Aftermath

The House of Representatives of the 4th United States Congress met for the first time at Congress Hall in Philadelphia on December 7, 1795, and nine of the ten representatives took their seats on this day. Only John Hathorn arrived late, and took his seat on December 17.[3]

Notes

  1. ^ The numbers which are used nowadays to describe these districts at this time derive from the numbers of the districts officially introduced in 1797, considering the sequence of the districts in the official listing and the approximate geographical equivalence.
  2. ^ Matthew Adgate (1737-1818), assemblyman 1780-85, 1788-89, 1791, 1792-95, delegate from Columbia Co. to the State convention which adopted the U.S. Constitution in 1788 and voted against it
  3. ^ Abridgment of the Debates in Congress from 1789 to 1856 (Vol. I; pages 604 and 608)

Sources

  • The New York Civil List compiled in 1858 (see: pg. 65 for district apportionment; pg. 68 for Congressmen)
  • Members of the Fourth United States Congress
  • Election result 1st D. at Tufts University Library project "A New Nation Votes"
  • Election result 2nd D. at Tufts University Library project "A New Nation Votes"
  • Election result 3rd D. at Tufts University Library project "A New Nation Votes"
  • Election result 4th D. at Tufts University Library project "A New Nation Votes"
  • Election result 5th D. at Tufts University Library project "A New Nation Votes"
  • Election result 6th D. at Tufts University Library project "A New Nation Votes"
  • Election result 7th D. at Tufts University Library project "A New Nation Votes"
  • Election result 8th D. at Tufts University Library project "A New Nation Votes"
  • Election result 9th D. at Tufts University Library project "A New Nation Votes"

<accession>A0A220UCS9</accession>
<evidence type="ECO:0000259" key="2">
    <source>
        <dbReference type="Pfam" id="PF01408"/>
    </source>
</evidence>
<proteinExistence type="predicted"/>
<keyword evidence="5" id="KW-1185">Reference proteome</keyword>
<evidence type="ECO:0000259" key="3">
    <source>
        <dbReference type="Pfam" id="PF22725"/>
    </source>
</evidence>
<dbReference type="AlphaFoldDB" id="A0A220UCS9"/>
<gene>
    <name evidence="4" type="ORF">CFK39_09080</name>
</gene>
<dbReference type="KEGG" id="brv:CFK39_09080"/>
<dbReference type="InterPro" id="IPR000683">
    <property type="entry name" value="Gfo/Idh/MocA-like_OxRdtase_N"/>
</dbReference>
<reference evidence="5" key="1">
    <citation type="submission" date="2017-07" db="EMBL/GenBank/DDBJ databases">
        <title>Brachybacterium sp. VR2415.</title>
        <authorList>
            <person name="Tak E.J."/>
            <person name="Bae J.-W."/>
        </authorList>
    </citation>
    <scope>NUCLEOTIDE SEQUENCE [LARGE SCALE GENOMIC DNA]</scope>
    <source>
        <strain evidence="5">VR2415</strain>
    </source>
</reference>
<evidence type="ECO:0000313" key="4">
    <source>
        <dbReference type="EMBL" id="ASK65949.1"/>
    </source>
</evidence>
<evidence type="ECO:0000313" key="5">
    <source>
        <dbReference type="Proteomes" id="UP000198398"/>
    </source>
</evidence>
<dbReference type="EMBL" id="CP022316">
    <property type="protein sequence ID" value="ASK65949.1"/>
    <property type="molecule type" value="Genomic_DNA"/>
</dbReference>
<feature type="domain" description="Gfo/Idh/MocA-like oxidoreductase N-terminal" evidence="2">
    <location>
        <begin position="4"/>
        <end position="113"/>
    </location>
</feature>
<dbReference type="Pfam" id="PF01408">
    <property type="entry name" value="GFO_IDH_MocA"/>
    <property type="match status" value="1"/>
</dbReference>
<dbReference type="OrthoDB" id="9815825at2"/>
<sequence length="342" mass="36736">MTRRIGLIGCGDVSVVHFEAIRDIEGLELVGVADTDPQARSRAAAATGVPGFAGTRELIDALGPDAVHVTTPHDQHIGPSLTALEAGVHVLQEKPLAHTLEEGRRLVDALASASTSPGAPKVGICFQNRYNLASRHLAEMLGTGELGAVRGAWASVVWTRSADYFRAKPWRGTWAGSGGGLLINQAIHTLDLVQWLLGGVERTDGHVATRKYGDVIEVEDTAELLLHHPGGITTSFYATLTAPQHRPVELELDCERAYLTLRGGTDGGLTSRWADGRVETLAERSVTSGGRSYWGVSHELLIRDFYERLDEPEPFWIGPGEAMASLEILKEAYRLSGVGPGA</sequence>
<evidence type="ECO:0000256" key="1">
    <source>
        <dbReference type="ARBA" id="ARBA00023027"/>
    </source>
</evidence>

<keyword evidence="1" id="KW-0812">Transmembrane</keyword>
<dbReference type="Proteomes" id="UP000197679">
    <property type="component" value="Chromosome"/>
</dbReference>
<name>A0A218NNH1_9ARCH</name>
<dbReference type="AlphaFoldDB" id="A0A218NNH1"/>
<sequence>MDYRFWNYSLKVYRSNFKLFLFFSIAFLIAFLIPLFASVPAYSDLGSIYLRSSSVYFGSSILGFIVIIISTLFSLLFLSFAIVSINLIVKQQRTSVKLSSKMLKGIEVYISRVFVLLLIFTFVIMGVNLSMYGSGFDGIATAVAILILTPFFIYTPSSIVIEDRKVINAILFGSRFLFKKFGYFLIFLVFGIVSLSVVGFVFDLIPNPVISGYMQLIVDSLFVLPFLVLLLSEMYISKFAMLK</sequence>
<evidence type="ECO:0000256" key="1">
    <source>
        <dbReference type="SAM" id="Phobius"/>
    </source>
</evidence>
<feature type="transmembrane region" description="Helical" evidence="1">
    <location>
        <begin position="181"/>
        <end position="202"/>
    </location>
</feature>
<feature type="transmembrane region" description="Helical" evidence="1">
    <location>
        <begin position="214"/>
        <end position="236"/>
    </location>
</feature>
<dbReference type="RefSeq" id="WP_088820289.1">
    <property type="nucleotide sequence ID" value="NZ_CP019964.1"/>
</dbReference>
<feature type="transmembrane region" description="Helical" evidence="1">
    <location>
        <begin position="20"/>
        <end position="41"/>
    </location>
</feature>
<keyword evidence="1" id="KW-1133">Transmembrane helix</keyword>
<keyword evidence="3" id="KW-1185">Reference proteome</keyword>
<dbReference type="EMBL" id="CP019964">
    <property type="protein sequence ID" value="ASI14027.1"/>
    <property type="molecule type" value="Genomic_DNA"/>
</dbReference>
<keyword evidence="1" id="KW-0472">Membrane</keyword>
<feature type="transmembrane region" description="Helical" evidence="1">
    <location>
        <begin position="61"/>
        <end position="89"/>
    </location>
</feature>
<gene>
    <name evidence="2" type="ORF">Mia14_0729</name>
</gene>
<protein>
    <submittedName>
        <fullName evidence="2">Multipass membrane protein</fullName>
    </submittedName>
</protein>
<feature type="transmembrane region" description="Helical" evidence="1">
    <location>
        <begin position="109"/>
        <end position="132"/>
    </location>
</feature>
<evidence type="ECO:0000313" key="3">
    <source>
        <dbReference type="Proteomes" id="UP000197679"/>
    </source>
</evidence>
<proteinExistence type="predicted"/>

• Election result 10th D. at Tufts University Library project "A New Nation Votes"
This article was sourced from Creative Commons Attribution-ShareAlike License; additional terms may apply. World Heritage Encyclopedia content is assembled from numerous content providers, Open Access Publishing, and in compliance with The Fair Access to Science and Technology Research Act (FASTR), Wikimedia Foundation, Inc., Public Library of Science, The Encyclopedia of Life, Open Book Publishers (OBP), PubMed, U.S. National Library of Medicine, National Center for Biotechnology Information, U.S. National Library of Medicine, National Institutes of Health (NIH), U.S. Department of Health & Human Services, and USA.gov, which sources content from all federal, state, local, tribal, and territorial government publication portals (.gov, .mil, .edu). Funding for USA.gov and content contributors is made possible from the U.S. Congress, E-Government Act of 2002.
 
Crowd sourced content that is contributed to World Heritage Encyclopedia is peer reviewed and edited by our editorial staff to ensure quality scholarly research articles.
 
By using this site, you agree to the Terms of Use and Privacy Policy. World Heritage Encyclopedia™ is a registered trademark of the World Public Library Association, a non-profit organization.
 


Copyright © World Library Foundation. All rights reserved. eBooks from Project Gutenberg are sponsored by the World Library Foundation,
a 501c(4) Member's Support Non-Profit Organization, and is NOT affiliated with any governmental agency or department.